US9674215B2 - Software program identification based on program behavior - Google Patents

Software program identification based on program behavior Download PDF

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US9674215B2
US9674215B2 US15/204,929 US201615204929A US9674215B2 US 9674215 B2 US9674215 B2 US 9674215B2 US 201615204929 A US201615204929 A US 201615204929A US 9674215 B2 US9674215 B2 US 9674215B2
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software application
application
instance
signatures
client
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US20170041338A1 (en
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Paul Michael Martini
Peter Anthony Martini
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iBOSS Inc
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iBOSS Inc
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    • HELECTRICITY
    • H04ELECTRIC COMMUNICATION TECHNIQUE
    • H04LTRANSMISSION OF DIGITAL INFORMATION, e.g. TELEGRAPHIC COMMUNICATION
    • H04L63/00Network architectures or network communication protocols for network security
    • H04L63/14Network architectures or network communication protocols for network security for detecting or protecting against malicious traffic
    • H04L63/1441Countermeasures against malicious traffic
    • GPHYSICS
    • G06COMPUTING; CALCULATING; COUNTING
    • G06FELECTRIC DIGITAL DATA PROCESSING
    • G06F21/00Security arrangements for protecting computers, components thereof, programs or data against unauthorised activity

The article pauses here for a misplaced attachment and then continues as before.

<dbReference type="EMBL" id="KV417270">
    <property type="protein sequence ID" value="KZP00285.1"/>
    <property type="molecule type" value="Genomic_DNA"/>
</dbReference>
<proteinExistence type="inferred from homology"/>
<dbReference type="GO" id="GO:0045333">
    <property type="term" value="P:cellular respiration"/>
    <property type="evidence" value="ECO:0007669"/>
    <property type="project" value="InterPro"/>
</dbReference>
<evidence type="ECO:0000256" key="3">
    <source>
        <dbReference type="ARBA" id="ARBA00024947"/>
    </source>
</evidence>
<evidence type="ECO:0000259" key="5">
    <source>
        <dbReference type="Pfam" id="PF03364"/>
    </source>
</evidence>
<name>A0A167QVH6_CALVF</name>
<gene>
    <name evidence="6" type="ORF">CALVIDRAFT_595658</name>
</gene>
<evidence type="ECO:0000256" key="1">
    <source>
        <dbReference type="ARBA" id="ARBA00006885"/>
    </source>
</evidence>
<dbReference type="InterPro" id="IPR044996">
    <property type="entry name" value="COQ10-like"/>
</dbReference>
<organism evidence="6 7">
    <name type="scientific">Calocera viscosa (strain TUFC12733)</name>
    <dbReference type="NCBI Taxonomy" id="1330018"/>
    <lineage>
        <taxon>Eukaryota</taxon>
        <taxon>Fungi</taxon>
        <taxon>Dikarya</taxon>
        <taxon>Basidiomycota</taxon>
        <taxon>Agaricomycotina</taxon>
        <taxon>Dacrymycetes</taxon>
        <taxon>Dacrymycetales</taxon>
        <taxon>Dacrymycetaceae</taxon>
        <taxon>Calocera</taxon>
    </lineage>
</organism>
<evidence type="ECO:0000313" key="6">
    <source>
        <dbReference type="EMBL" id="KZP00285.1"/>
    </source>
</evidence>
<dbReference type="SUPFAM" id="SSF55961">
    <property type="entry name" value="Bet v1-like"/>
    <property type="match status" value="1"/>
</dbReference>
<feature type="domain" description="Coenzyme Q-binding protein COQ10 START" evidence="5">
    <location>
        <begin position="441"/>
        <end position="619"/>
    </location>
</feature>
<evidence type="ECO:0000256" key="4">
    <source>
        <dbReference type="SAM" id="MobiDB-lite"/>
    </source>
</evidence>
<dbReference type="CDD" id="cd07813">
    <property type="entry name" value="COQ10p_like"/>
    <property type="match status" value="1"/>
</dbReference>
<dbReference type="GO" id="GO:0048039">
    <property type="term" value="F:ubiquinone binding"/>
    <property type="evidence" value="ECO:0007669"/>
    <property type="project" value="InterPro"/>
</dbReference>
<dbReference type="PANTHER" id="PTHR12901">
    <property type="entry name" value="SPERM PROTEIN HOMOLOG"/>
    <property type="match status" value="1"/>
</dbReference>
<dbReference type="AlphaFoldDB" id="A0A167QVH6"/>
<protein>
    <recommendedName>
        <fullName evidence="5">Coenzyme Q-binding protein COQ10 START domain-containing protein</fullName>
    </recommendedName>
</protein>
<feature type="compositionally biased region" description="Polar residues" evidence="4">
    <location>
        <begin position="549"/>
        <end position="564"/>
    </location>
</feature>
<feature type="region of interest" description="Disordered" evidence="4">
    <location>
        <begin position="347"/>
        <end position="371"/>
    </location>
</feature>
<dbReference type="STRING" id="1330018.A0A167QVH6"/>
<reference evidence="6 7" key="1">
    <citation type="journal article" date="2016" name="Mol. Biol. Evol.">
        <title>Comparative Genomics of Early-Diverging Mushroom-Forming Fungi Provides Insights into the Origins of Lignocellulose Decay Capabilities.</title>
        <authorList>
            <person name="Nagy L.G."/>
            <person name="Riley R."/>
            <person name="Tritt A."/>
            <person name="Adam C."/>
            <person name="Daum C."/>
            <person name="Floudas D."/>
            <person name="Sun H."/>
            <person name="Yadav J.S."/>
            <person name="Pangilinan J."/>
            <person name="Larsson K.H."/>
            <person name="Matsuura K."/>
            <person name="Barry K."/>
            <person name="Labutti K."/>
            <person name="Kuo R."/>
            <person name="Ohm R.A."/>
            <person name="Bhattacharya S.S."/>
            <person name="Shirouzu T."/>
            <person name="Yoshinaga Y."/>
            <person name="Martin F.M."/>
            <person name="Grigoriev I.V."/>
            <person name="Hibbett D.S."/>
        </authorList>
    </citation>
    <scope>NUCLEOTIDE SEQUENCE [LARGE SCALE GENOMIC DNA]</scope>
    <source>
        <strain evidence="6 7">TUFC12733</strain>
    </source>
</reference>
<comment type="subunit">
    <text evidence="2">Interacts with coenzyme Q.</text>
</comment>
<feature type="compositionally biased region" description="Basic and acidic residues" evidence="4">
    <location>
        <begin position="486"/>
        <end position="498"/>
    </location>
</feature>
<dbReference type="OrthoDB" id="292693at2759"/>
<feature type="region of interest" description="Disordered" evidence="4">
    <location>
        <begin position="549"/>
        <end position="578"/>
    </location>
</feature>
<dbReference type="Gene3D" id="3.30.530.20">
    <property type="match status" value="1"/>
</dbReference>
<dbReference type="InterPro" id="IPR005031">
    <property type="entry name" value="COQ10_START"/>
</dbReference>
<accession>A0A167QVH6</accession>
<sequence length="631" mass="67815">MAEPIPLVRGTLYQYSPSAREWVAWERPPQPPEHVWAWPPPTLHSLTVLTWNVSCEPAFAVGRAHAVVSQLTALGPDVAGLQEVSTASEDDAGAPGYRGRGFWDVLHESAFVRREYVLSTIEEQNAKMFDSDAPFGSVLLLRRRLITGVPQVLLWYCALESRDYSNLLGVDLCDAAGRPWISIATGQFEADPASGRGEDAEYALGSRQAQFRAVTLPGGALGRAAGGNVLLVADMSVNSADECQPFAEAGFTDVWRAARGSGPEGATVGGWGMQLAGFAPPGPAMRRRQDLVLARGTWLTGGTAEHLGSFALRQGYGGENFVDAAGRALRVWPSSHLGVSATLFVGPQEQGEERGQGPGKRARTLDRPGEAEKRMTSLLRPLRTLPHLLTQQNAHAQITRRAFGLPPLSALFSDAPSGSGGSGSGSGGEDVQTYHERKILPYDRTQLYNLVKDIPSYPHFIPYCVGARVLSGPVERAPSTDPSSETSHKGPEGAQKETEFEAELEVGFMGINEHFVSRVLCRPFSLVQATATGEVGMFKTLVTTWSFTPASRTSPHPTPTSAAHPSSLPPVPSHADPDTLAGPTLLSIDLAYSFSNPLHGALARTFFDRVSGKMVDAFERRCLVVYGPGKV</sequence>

• G06F21/50Monitoring users, programs or devices to maintain the integrity of platforms, e.g. of processors, firmware or operating systems
    • G06F21/55Detecting local intrusion or implementing counter-measures
    • G06F21/56Computer malware detection or handling, e.g. anti-virus arrangements
    • G06F21/566Dynamic detection, i.e. detection performed at run-time, e.g. emulation, suspicious activities
    • HELECTRICITY
    • H04ELECTRIC COMMUNICATION TECHNIQUE
    • H04LTRANSMISSION OF DIGITAL INFORMATION, e.g. TELEGRAPHIC COMMUNICATION
    • H04L63/00Network architectures or network communication protocols for network security
    • H04L63/14Network architectures or network communication protocols for network security for detecting or protecting against malicious traffic
    • H04L63/1408Network architectures or network communication protocols for network security for detecting or protecting against malicious traffic by monitoring network traffic
    • H04L63/1416Event detection, e.g. attack signature detection
    • HELECTRICITY
    • H04ELECTRIC COMMUNICATION TECHNIQUE
    • H04LTRANSMISSION OF DIGITAL INFORMATION, e.g. TELEGRAPHIC COMMUNICATION
    • H04L63/00Network architectures or network communication protocols for network security
    • H04L63/14Network architectures or network communication protocols for network security for detecting or protecting against malicious traffic
    • H04L63/1433Vulnerability analysis
    • HELECTRICITY
    • H04ELECTRIC COMMUNICATION TECHNIQUE
    • H04LTRANSMISSION OF DIGITAL INFORMATION, e.g. TELEGRAPHIC COMMUNICATION
    • H04L63/00Network architectures or network communication protocols for network security